When was it established as a National Park?

October 14, 1994

Why is this park amazing?

The park is named for the large saguaro cactus, native to its desert environment. In the western Tucson Mountain District, Signal Hill Trail leads to petroglyphs of the ancient Hohokam people. In the eastern Rincon Mountain District, Cactus Forest Drive is a loop road with striking views of the desert landscape.

Why did we choose these colors?

We chose a photo of a saguaro in bloom, its green and orange striking against the blue Arizona sky. 

For more information:

National Parks 2020: Kobuk National Park

It’s time once again to explore more National Parks through yarny goodness. Over the past four years, we have explored the United States through its National Parks, and in 2020, we will have represented them all. Many of these are lesser-known National Parks, and we hope you spend some time exploring them through the links we’ve shared.

Check out our Socks on Vacay/Socks on Staycay summertime sock knitting collaboration with our friend Shannon Squire, too: https://shannonsquire.com/socks-on-vacay-staycay-2020/

Thanks for exploring parks and making socks with us once again this summer! To get your yarn, check out our list of LYS’s offering National Parks (Parks yarn will ONLY be available at our LYS partners through the summer): http://knittedwit.com/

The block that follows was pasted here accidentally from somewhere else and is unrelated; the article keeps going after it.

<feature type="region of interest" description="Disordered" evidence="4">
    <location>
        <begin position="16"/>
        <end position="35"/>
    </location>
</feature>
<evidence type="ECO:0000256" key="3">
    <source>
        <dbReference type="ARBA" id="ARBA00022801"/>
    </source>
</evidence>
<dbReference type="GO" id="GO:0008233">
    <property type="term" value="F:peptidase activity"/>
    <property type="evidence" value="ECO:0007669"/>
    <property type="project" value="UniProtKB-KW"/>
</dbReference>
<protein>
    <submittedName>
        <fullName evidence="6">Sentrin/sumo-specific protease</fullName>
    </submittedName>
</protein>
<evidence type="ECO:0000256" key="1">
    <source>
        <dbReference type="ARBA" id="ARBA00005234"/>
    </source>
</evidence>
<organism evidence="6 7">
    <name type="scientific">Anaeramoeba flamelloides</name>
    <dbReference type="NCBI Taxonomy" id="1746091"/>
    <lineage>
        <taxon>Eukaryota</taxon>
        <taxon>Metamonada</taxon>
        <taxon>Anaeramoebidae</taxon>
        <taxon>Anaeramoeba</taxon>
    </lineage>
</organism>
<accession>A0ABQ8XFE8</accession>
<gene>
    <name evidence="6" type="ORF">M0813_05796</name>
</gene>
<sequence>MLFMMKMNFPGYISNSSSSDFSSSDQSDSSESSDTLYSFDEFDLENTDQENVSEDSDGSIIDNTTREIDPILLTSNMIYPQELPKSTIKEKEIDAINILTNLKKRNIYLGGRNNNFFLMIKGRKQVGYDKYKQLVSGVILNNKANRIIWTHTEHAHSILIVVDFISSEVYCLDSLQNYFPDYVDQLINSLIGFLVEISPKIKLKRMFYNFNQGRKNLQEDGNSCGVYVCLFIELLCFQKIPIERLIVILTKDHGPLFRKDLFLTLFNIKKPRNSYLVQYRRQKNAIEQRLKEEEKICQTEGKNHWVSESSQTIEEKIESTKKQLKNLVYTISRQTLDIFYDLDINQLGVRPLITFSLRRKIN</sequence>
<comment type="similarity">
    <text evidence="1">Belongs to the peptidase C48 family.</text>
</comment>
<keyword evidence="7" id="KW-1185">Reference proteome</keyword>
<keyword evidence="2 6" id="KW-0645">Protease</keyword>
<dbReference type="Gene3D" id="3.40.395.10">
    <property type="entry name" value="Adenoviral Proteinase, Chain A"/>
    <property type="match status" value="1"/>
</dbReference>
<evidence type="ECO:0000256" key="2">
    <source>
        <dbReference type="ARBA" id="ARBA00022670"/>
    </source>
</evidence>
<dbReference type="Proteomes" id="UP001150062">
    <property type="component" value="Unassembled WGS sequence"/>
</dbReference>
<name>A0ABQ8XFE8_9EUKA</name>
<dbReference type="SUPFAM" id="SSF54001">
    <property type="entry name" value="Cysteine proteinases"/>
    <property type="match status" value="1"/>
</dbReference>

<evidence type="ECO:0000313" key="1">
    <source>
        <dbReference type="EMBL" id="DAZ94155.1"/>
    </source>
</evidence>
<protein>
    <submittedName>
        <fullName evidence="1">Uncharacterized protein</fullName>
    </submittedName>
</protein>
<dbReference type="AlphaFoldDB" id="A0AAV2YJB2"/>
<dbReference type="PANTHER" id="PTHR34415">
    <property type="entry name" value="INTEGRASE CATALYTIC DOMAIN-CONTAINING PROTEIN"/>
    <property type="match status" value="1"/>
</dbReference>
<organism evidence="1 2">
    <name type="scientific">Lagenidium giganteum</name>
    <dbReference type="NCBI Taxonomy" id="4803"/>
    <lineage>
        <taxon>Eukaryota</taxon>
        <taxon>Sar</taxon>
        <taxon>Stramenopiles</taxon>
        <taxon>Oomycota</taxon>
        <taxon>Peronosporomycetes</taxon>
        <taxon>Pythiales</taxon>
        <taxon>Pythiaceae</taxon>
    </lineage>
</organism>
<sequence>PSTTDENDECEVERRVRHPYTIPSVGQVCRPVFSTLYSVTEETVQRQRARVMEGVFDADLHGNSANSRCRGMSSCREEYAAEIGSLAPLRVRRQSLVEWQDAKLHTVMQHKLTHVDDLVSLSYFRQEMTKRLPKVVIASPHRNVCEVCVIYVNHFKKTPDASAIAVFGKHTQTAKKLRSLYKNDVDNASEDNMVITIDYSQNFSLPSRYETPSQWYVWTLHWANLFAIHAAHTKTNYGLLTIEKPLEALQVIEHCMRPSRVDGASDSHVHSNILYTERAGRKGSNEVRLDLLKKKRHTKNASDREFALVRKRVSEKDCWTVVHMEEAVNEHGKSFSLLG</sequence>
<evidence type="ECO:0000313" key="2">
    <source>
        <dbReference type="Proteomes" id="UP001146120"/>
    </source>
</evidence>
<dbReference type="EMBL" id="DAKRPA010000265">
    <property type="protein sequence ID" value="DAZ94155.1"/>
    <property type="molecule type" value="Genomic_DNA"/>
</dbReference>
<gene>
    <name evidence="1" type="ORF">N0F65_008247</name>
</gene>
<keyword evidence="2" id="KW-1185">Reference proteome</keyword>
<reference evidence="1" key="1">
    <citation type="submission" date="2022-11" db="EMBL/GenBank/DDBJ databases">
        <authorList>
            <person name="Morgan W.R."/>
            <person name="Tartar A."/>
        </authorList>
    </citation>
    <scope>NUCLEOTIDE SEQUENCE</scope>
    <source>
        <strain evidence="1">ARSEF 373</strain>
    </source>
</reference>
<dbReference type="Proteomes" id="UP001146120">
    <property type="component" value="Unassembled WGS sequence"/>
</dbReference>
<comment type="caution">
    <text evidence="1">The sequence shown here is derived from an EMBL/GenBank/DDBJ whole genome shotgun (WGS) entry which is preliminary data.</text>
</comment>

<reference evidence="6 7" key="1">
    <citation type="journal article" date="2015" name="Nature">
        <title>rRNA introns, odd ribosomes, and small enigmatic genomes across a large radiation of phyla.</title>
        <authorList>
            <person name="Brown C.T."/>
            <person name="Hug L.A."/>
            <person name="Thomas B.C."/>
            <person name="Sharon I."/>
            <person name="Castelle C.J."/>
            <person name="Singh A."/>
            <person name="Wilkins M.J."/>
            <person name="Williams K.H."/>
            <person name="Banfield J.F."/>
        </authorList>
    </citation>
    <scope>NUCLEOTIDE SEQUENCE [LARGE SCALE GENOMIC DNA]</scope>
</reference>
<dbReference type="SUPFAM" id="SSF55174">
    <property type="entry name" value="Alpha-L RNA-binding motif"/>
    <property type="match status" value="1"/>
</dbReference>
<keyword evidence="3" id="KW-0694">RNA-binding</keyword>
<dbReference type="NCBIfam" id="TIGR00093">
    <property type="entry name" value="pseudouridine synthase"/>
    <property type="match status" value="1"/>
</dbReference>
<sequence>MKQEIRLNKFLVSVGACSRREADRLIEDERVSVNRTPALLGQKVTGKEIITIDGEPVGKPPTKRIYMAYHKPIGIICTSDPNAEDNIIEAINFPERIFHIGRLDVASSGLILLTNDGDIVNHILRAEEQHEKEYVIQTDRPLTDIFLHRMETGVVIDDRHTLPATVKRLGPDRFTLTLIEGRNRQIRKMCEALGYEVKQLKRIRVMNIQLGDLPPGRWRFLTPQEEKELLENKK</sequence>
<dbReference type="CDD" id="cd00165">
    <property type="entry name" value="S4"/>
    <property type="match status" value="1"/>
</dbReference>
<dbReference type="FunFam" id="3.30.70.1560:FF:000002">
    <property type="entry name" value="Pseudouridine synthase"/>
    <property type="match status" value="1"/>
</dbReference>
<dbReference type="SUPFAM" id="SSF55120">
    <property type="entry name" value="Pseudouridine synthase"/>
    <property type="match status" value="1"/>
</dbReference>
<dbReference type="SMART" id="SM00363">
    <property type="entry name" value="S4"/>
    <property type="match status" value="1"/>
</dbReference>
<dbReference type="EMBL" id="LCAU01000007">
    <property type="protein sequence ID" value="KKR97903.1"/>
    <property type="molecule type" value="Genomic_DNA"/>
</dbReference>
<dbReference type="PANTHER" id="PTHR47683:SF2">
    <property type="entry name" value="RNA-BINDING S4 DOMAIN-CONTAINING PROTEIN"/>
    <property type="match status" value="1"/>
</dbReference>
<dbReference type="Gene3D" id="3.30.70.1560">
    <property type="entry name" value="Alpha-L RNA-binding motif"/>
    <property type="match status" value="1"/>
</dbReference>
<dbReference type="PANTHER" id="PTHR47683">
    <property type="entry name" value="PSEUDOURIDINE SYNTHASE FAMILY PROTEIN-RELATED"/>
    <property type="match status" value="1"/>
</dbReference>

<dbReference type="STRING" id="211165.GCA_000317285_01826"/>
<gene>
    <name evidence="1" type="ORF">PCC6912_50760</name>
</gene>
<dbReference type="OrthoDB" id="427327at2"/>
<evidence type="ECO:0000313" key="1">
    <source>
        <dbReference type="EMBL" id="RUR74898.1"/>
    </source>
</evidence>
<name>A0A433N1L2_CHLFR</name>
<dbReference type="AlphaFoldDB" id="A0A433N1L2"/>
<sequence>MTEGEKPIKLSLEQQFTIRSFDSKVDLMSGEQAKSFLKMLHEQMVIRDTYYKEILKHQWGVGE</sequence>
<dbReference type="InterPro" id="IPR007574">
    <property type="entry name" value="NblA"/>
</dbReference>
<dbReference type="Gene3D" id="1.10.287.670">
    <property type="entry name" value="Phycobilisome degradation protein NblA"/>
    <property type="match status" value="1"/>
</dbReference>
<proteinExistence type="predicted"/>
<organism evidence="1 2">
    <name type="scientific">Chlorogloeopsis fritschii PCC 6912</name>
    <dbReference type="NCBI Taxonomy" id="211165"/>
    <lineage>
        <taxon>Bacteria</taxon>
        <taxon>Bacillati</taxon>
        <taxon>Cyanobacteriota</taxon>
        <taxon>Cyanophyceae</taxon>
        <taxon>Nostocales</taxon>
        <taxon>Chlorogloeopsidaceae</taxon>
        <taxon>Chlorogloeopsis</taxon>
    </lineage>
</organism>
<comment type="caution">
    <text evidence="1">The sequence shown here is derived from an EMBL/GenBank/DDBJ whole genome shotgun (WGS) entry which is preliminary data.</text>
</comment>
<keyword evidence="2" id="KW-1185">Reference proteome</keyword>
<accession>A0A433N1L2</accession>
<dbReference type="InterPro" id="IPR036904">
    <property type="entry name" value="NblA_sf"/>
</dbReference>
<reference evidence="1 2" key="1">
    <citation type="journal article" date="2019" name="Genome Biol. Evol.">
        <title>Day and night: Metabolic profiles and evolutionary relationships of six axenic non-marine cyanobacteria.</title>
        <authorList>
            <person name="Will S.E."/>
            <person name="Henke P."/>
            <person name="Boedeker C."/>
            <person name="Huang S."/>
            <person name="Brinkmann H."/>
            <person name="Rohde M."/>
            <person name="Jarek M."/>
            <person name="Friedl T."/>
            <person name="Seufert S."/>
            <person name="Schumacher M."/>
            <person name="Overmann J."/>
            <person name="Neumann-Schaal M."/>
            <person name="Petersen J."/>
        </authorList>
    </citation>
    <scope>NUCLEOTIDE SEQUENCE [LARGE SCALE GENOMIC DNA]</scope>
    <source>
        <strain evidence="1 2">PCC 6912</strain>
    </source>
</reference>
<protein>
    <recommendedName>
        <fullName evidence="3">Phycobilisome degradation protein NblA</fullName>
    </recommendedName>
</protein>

Where is this National Park located?

Kobuk Valley National Park is located in the Arctic region of northwestern Alaska, about 25 miles north of the Arctic Circle.

Whose land does this National Park reside upon?

Kobuk Valley National Park has been home to humans for as long as there have been people on this continent. During the last Ice Age, the valley remained free of ice and teamed with big game, including the woolly mammoth. Some of America’s very first inhabitants called Kobuk Valley their home. At a wide bend in the Kobuk River called Onion Portage, archeologists have found evidence that for at least 9,000 years, the caribou herd has been crossing the river there during their annual migrations. For just as long, humans have been gathering there to hunt them. Local Inupiaq Eskimos still hunt the caribou as they cross the Kobuk River at Onion Portage, just as their ancestors have done for ten thousand years. 

When was it established as a National Park?

December 2, 1980

Why is this park amazing?

Kobuk Valley National Park is home to a rich and varied landscape. The mighty boreal forest reaches its northern limits here before giving way to the rolling expanse of the arctic tundra, creating an open woodland of birch and spruce carpeted with moss and caribou lichen. The park is bisected by the Kobuk River, which slowly meanders its way across the landscape for 61 miles. To the north of the river stretch the peaks of the Baird Mountains, while to the south lie the Great Kobuk Sand Dunes, the largest active sand dunes in the Arctic. Half a million caribou migrate through, their tracks crisscrossing sculpted dunes.

Why did we choose these colors?